UCD plans to expand and become Ireland’s ‘largest’ third-level institution

University to hire 500 new academic staff and enrol thousands more students

 Prof Andrew Deeks, president of UCD,  Minister of State for Higher Education Mary Mitchell O’Connor,  and Marie O’Connor, chairwoman of the UCD governing authority, launching the UCD Strategy 2020-2024 Rising to the Future. Photograph:  Jason Clarke

Prof Andrew Deeks, president of UCD, Minister of State for Higher Education Mary Mitchell O’Connor, and Marie O’Connor, chairwoman of the UCD governing authority, launching the UCD Strategy 2020-2024 Rising to the Future. Photograph: Jason Clarke

 

UCD is planning to enrol thousands of additional students and hire more than 500 academic staff over the coming years under expansion plans which, it says, will make it the largest third-level institution in Ireland.

The university is projecting that its student numbers will grow by 25 per cent over the next decade – up from about 25,000 to 32,000 – driven by a combination of domestic and international students.

UCD president Andrew Deeks said this growth is likely to be in areas of high student and employer demand, such as engineering and computer science.

The plans are contained in the university’s five-year strategy, which was launched on Wednesday by Minister of State for Higher Education Mary Mitchell O’Connor.

As part of these plans, the university is aiming to reverse austerity-era cuts which saw class sizes grow considerably.

While student-faculty numbers were 17:1 before the recession, they plunged to 23:1, significantly out of line with norms in developed countries.

Prof Deeks said the planned growth in academic numbers over the next five years will see this reduce to 16:1.

“This planned growth in faculty numbers provides us with the opportunity to build our capacity in areas of opportunity and need,” Prof Deeks said. “We will ensure that these additional [staff] are excellent in both research and teaching.”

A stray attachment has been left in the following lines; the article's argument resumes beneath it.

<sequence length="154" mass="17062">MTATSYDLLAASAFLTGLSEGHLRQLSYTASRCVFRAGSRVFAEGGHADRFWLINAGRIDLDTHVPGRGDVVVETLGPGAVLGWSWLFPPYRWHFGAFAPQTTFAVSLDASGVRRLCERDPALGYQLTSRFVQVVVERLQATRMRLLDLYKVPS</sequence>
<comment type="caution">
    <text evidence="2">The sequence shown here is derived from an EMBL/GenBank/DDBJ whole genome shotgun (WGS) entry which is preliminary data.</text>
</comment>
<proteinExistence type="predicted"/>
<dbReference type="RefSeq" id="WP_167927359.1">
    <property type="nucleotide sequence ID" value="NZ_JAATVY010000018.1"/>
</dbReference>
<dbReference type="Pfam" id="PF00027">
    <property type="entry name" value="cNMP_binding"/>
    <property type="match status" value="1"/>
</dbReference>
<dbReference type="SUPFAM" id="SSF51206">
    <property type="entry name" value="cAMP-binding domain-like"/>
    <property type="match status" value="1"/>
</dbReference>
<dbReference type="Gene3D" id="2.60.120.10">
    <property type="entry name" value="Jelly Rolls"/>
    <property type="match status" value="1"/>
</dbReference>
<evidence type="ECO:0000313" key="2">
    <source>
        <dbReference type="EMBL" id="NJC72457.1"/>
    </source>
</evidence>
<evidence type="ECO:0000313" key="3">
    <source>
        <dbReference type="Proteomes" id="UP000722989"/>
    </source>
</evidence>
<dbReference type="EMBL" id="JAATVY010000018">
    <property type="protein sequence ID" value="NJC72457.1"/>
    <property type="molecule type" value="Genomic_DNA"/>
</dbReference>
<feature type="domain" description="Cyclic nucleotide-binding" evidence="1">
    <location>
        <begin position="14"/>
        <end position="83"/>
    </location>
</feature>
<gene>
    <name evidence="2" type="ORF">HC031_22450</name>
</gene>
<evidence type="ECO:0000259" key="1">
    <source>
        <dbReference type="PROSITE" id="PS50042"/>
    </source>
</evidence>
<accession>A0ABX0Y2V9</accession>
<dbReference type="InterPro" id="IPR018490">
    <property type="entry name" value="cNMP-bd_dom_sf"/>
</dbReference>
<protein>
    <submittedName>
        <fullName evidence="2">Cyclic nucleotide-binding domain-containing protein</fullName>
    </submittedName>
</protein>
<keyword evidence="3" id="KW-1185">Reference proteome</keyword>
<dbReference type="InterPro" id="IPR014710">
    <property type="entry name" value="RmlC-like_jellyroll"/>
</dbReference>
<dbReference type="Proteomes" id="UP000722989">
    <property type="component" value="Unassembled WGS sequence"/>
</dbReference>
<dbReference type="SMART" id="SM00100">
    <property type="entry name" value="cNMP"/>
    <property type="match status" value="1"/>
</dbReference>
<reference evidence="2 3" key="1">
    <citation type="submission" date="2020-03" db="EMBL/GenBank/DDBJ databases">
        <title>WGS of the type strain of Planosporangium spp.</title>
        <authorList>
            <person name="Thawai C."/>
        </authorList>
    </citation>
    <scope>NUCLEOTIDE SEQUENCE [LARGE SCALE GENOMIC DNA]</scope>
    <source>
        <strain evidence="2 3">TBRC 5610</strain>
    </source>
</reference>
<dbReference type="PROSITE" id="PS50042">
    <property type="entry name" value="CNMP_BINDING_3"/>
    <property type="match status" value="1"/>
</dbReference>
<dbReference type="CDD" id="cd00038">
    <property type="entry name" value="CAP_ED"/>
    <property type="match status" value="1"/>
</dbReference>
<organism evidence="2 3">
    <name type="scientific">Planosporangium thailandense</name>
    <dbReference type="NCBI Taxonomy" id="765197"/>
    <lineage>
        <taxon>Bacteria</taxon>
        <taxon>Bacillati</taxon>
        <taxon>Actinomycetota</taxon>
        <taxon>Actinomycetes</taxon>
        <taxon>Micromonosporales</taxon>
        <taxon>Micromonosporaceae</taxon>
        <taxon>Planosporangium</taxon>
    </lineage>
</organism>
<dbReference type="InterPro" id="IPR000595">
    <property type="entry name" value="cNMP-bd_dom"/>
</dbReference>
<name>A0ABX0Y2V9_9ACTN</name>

Fellowship scheme

The bulk of the 500 additional academic staff – about 370 – will be hired under the university’s Ad Astra fellowship scheme. These five-year contracts – worth up to €85,000 a year – are aimed at attracting promising early-career academics.

Prof Deeks said public-sector recruitment caps mean these posts will not be permanent, but he said the university hopes to be able to retain many top performers after their five-year contracts expire.

The remainder – about 150 – will be hired in line with the growth of student numbers in faculties.

The expansion in student numbers comes as the university is about to commence the first phase of its €190 million “future campus project” at Belfield.

This will result in the construction of a dramatic new campus entrance plaza which will house a new centre for creativity and centre for future learning. The bulk of this is being funded by loans, private income and State funding worth €25 million.

In addition, the number of student beds on campus is set to grow from 3,000 to 6,000, including a new village hub.

Underpinning its new strategy are key themes and objectives, which include creating a sustainable global society; transforming through digital technology; and building a healthy world.

UCD, in line with all third-level institutions, saw austerity-era cuts in State funding which forced it to generate more private income.

Latest figures show more than 60 per cent of UCD’s funding is now generated privately from sources such as international student fees, research, industry and property rental.

UCD, which styles itself as Ireland’s “global university”, attracts about 8,000 international students each year, who pay significantly higher fees than Irish students. These numbers are projected to grow by about 25 per cent over the coming years, which is likely to see the university become even less dependant on State funding.